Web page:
|Birth: ||Jun. 3, 1839|
|Death: ||Mar. 21, 1915|
Avarua, Cook Islands
Charles Wells Banks was born near Birmingham, England on June 3, 1839 and also once used the name of John Scard. He migrated to the U.S. and was naturalized on May 14, 1867 at New Orleans, Louisiana. He resided in the United States and was thought to have served with the 206th New York Volunteers in New Orleans under General Banks, as Quartermasters clerk. Research reveals, however, he in fact enlisted on August 31, 1862 at age 23 as a Sergeant and was inducted into Company I, 131st Infantry Regiment New York on September 6, 1862; though he did serve as a Quarter Master clerk under General Banks. His Unit Numbers were 1395. Banks participated in operations in Western Louisiana from April 9th through May 14th, the Teche Campaign from April 11th through the 20th, at Fort Bisland on April 12th & 13th, at Madam Porter's Plantation at Indian Bend on April 13th, at Irish Bend on April 14th, Bayou Vermillion on April 17th, then marched to Opelousas on April 19th & 20th, moved to New Iberia on April 25th, participated in the Siege of Port Hudson from May 24th through July 9th, the assaults on Port Hudson May 27th and June 14th, was in action at Plaquemine on June 18th, the surrender of Port Hudson on July 9th, was at Kock's Plantation at Bayou LaFourche on July 12th & 13th, and participated in the Red River Campaign from March 25th through May 22nd.
Charles Banks was wounded in his left leg during the "Battle of Pleasant Hill", during the Red River Campaign. The Battle of Pleasant Hill, at Mansfield, Louisiana on April 9, 1864 took place between Maj. Gen. Nathaniel P. Bank's Red River. Charles went on to participate in actions at Mansura, Bermuda Hundred, Deep Bottom, Sheridan's Shenandoah Valley Campaign and the Battles of Winchester and Cedar Creek. Banks, after enlisting as a Sergeant, was reclassified as a Full Private on November 25, 1863, but later reduced to the rank of private; being discharged for disability, as a private, at New Orleans, Louisiana on December 30, 1864. His Regiment went on and was mustered out at Savannah, Georgia on July 26, 1865. After his discharge Banks had accepted a civilian post as Quartermaster Clerk in New Orleans, was later Chief Clerk of the Freedman's Bureau in Washington D.C. and still later a U.S. Customs Inspector in New York; before arriving in San Francisco in 1871. In addition, he was a Republican, a respected Knight Templar, a member of the very exclusive Union and Bohemian clubs and a member of the Oakland Commandery No. 11 of California. Following his hobby of science, Banks had become a member of the Microscopic Society of San Francisco and owned one of the first oil-immersed instruments on the Pacific. After the war and while living in San Francisco, California, he worked for Wells, Fargo and Company as head Cashier, handling large sums of money. As it turned out, however, 1866 would be a bad year for Wells, Fargo and Company. On November 1, 1866 James B. Hume, head of the Wells, Fargo Chief of Detectives discovered that the trusted cashier of the company's express department, one Charles Wells Banks, had vanished after leaving for a fishing trip to the Russian River, just north of San Francisco. He realized there was no foul play involved, because at about the same time he discovered that his associate had embezzled over $20,000 and the deeper he dug into it, the more it looked like the amount missing would exceed $100,000.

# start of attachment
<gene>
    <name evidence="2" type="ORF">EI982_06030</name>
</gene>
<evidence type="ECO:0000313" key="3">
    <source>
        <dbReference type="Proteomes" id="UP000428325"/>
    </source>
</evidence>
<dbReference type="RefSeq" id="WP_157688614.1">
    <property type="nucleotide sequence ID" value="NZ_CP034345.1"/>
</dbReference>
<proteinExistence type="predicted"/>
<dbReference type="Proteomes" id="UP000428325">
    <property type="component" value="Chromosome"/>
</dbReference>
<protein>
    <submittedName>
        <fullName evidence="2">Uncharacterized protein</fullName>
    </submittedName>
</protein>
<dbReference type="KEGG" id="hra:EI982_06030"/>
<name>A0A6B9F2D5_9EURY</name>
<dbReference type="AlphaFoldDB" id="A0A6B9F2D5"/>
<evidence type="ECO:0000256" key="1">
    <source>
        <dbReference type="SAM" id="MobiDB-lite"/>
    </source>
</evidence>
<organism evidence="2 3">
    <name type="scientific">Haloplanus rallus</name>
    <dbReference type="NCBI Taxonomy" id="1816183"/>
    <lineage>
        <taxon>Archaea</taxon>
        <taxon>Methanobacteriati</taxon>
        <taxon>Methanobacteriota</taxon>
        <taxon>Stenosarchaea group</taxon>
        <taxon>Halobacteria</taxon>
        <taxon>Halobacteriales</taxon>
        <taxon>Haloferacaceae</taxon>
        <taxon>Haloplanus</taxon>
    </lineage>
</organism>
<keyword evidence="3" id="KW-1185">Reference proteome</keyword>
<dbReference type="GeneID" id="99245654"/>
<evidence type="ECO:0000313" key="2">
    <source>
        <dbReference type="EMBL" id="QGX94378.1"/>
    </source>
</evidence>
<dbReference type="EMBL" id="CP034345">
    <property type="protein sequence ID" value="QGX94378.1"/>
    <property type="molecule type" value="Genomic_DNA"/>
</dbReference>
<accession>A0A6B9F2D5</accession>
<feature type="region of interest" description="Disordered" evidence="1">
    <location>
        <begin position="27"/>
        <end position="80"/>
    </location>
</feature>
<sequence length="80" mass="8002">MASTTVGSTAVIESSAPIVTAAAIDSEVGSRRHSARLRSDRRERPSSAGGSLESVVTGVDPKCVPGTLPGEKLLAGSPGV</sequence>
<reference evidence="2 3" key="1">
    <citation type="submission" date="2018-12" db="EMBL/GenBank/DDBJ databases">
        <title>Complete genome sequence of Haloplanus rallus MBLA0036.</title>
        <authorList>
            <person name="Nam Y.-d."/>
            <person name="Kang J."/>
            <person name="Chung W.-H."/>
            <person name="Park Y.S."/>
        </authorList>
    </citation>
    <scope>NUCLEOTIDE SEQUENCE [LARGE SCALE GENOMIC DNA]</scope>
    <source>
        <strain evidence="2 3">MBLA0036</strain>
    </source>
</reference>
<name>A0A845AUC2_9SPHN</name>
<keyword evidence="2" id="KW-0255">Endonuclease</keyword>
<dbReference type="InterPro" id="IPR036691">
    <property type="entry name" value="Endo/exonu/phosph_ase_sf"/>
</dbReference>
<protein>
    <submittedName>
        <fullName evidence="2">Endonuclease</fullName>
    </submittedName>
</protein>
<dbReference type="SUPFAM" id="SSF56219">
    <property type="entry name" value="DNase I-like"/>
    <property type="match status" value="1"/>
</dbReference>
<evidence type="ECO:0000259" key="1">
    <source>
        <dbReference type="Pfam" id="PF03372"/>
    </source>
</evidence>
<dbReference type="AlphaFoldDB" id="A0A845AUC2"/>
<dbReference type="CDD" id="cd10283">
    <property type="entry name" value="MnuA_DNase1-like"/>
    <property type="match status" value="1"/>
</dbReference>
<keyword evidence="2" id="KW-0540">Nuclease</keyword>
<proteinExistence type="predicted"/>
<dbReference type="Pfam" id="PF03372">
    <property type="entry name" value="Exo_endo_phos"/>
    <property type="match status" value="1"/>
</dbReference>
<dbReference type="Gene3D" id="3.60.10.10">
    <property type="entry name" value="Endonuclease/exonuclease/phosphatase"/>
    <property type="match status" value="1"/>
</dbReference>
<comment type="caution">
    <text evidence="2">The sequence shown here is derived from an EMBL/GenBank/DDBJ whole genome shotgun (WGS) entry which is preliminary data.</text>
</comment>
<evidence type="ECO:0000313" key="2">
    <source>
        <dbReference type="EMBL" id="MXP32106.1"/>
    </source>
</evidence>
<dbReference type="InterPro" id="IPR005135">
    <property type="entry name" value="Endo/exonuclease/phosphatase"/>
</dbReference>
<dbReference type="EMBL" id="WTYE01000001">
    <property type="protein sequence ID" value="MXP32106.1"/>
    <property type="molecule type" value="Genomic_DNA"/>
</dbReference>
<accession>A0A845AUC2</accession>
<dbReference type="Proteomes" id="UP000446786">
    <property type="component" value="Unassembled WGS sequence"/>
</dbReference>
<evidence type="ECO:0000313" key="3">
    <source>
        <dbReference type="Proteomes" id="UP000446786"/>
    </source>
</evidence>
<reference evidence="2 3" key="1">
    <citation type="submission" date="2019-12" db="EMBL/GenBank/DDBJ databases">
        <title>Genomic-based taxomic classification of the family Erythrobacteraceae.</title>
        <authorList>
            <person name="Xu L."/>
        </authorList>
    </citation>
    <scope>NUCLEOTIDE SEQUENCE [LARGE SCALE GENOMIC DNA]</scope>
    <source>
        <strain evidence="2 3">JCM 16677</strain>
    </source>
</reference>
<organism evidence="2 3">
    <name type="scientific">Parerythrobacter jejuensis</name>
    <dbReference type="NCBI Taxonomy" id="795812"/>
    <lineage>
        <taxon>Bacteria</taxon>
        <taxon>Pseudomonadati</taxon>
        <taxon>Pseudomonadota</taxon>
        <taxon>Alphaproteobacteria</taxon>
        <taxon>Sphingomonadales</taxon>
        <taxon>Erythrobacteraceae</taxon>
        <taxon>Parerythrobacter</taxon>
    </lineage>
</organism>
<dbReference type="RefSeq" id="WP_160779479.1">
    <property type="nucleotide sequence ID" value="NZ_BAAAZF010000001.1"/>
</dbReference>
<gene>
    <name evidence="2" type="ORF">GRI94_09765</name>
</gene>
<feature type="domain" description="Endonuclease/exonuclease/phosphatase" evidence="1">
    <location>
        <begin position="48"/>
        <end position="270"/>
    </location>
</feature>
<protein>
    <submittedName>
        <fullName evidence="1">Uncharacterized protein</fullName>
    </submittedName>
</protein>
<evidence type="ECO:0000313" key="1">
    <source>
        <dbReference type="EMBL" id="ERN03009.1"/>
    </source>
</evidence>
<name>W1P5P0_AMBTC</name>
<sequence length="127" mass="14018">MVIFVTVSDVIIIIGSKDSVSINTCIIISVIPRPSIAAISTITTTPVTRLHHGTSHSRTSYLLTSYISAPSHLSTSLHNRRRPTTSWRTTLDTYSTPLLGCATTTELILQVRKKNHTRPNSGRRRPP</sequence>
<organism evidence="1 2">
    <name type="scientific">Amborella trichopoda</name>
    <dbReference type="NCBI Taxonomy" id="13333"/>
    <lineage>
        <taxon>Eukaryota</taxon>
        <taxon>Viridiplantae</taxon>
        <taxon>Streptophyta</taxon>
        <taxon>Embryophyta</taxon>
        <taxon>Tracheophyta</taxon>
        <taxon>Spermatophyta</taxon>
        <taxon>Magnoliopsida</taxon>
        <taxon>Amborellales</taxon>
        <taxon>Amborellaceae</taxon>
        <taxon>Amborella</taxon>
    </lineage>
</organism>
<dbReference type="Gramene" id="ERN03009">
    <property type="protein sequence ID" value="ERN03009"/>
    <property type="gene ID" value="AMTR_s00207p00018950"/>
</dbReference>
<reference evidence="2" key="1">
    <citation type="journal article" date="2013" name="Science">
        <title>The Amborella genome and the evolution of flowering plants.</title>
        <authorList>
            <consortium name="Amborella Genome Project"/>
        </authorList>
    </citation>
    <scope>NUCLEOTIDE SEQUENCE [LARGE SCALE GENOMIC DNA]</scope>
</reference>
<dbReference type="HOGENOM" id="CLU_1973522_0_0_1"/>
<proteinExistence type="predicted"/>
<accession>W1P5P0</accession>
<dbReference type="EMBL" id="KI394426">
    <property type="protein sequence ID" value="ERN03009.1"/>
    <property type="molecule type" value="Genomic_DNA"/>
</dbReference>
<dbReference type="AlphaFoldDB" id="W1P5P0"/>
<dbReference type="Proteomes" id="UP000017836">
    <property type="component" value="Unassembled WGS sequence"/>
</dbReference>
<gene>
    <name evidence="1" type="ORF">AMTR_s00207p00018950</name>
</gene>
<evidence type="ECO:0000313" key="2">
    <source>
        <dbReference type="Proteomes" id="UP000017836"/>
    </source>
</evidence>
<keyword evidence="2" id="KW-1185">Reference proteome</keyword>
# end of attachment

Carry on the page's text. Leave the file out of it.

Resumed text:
On November 8th Hume put up a reward of $1,000 for the arrest and delivery of Banks to any jail in the U.S., with an additional 25% reward of any monies recovered. Banks at that time was a forty-seven year old distinguished Englishman who had migrated to the United States and had been naturalized in 1867; hardly the criminal type. He was 5 feet 9 inches tall, weighed 145 pounds, had thick, curly slightly greying black hair and was both well known and highly thought of. He was said to favour a leg wound received during the war, suffered from varicose veins and wore false teeth. It was said his disposition was one of quick movements and nervousness. He was inquisitive, but controversial by nature, was never inclined to question prices quoted by tradesmen, was always open handed, only purchased good quality products, had a streak of kindness about him, was vain in his appearance, enjoyed notoriety and was familiar with all brands of liquors, wines and French dishes. He smoked tobacco but did not chew, sniffed snuff occasionally and had a slight English accent. He was said to always dress neatly with his collar turned down and carried himself well, in spite of his use of tobacco and snuff. He was very educated, a first class accountant, once for an iron establishment and once worked as a clerk in the artificial flower house industry. He was also a diarist in the Cook Islands and the museum there has preserved most of his diaries. In the Cook Islands Banks married a woman of Atiu in the Cook Islands, but they had no children of their own. Little is known of Banks last years of life, but according to island rumours, he went blind around the turn of the century and lingered on until 1915. Charles Wells Banks died at Rarotonga, New Zealand on March 21, 1915. and was buried in the L.M.S. Mission Cemetery at Avarua, Rarotonga, New Zealand with an elaborate headstone; unfortunately it was badly broken into pieces over time, but has recently been completely restored. Along with the restoration a bronze memorial plaque, acquired for the family by American James Gray and the American Civil War Round Table of Queensland, Australia, Inc., was placed predominately on his tomb.
Avarua Cook Islands Christian Churchyard
Avarua, Cook Islands
Created by: James Gray
Record added: Oct 02, 2009
Find A Grave Memorial# 42615807
Added: Feb. 26, 2011
Added: Dec. 4, 2009